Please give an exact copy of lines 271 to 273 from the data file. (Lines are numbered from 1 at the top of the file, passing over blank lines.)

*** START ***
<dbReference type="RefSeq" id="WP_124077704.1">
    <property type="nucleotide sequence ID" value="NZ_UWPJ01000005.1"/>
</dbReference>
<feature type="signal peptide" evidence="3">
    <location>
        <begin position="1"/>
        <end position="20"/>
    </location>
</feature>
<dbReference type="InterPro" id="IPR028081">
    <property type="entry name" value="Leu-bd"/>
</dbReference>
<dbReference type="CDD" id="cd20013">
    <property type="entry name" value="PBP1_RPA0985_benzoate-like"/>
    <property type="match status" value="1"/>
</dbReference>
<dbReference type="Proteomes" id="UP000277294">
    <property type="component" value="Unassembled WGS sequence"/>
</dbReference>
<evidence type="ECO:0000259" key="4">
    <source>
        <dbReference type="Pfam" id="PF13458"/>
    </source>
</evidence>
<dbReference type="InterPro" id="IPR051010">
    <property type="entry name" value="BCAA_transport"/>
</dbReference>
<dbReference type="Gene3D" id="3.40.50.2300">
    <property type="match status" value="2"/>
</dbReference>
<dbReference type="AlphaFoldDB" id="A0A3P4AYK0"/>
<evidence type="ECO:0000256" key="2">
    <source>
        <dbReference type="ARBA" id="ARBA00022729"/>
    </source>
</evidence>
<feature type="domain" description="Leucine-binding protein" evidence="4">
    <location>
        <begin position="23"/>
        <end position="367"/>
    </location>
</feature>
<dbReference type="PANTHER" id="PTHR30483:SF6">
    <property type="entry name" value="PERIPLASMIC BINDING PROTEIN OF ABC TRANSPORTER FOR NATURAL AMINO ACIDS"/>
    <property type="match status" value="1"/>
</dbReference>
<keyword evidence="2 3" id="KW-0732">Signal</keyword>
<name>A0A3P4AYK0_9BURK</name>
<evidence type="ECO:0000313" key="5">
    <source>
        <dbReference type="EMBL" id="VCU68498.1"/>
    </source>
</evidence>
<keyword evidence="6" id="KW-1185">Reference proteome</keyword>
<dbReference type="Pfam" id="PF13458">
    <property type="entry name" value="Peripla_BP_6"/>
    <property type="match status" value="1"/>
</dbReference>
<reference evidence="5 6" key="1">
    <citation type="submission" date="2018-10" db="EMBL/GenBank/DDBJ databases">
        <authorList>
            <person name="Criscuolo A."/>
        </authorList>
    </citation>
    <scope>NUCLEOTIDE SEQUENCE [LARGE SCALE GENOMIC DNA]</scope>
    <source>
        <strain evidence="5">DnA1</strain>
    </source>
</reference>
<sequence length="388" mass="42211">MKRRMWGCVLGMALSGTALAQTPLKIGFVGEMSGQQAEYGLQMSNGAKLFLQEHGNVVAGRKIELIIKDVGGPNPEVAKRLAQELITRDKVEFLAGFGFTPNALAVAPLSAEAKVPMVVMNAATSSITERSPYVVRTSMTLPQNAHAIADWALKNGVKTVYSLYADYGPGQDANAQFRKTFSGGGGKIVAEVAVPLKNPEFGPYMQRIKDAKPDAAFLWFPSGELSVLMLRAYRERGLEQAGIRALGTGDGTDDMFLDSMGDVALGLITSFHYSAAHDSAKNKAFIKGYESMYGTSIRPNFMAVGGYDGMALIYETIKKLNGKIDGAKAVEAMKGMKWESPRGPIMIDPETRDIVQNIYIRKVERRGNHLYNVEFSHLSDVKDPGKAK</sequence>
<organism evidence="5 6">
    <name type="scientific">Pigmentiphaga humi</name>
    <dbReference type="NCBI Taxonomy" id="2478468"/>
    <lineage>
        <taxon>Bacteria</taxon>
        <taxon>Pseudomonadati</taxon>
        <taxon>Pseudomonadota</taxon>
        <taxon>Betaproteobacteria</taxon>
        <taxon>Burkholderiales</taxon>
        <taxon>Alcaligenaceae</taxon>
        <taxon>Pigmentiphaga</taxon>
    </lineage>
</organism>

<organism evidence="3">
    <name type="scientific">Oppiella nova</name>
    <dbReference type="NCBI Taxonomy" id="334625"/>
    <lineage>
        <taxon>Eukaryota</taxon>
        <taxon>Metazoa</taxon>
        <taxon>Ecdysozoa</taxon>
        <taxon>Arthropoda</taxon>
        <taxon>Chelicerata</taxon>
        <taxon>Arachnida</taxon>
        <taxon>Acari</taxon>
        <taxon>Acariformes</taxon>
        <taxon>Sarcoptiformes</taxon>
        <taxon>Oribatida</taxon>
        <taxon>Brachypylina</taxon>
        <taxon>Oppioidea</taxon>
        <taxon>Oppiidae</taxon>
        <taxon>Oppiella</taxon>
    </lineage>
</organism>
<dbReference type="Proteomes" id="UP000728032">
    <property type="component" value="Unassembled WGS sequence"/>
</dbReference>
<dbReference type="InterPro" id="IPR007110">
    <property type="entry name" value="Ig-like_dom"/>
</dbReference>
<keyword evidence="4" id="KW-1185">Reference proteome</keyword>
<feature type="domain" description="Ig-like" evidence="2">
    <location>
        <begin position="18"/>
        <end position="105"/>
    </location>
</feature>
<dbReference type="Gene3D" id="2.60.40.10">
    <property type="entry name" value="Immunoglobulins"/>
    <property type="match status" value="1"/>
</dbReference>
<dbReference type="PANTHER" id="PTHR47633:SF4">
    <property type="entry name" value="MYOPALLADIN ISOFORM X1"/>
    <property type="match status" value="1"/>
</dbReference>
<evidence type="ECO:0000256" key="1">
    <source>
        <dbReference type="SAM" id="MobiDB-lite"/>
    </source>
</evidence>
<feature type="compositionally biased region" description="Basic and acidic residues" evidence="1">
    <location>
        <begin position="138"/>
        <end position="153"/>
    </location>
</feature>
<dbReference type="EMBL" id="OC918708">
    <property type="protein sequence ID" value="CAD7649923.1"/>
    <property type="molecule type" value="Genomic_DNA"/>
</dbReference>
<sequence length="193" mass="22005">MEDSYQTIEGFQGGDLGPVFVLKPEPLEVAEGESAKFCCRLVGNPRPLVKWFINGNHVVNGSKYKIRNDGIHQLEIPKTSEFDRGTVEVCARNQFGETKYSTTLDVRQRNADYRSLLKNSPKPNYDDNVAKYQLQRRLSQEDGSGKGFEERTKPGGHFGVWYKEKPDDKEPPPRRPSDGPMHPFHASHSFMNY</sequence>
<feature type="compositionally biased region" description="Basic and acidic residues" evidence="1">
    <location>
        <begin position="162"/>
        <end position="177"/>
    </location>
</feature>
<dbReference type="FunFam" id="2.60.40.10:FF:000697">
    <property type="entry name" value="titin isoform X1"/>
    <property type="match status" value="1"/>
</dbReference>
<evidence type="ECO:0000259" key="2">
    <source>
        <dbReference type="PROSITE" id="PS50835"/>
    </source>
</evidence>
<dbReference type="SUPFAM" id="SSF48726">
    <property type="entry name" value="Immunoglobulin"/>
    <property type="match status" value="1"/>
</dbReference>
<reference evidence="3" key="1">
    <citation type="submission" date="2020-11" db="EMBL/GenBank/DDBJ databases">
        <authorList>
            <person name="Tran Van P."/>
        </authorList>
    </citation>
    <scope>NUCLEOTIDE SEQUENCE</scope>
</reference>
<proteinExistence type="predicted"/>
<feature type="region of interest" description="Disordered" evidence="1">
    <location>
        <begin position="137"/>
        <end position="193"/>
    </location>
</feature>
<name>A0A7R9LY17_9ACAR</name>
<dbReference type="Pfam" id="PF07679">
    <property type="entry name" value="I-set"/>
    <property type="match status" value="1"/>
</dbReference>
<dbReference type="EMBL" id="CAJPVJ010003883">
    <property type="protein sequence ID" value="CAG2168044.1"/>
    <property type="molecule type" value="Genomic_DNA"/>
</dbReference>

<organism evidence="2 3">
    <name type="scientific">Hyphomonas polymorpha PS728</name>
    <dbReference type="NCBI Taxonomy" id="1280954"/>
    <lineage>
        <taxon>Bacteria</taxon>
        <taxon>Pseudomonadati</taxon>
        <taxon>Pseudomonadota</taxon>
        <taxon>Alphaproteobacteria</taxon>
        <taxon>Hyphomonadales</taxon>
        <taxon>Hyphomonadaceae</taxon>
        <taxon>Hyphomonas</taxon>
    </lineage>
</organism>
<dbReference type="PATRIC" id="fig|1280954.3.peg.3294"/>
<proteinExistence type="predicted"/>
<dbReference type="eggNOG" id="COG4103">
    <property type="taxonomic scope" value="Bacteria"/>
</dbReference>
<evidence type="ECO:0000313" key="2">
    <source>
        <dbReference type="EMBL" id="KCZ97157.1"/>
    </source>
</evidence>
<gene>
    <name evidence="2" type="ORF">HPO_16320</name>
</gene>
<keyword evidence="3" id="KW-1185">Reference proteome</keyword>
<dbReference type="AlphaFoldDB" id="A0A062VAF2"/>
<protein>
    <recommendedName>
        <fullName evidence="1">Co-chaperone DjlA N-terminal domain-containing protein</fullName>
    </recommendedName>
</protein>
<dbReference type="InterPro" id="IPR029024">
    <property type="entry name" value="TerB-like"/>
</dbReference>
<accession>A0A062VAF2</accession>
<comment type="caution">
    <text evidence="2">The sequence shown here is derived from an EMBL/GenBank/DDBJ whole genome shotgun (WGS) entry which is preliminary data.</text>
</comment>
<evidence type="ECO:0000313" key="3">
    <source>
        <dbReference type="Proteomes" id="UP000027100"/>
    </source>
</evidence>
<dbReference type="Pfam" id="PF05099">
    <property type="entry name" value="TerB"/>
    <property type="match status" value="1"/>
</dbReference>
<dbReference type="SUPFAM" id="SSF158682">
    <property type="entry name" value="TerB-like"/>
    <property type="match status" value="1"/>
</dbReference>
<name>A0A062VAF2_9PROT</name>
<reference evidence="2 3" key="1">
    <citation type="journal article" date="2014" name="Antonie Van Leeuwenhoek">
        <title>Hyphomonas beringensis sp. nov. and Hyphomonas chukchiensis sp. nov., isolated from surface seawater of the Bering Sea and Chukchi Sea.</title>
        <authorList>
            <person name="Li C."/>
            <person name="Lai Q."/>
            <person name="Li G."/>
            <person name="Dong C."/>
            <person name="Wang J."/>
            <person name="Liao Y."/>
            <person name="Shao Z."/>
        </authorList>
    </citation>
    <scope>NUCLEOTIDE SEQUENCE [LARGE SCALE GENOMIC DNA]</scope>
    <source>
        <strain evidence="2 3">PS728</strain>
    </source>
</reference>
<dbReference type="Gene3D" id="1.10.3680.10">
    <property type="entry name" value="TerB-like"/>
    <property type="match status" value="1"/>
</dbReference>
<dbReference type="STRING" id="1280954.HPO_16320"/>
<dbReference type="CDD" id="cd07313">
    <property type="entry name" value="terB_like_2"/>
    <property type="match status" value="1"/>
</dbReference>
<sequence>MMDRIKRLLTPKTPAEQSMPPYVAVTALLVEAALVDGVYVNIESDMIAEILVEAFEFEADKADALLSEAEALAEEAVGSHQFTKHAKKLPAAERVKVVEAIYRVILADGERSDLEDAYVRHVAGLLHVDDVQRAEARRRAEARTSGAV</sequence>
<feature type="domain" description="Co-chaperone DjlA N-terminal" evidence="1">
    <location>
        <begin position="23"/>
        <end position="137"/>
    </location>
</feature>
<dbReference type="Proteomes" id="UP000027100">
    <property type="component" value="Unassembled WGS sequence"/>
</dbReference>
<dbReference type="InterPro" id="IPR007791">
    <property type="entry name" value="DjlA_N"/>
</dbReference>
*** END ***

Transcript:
</feature>
<dbReference type="Proteomes" id="UP000027100">
    <property type="component" value="Unassembled WGS sequence"/>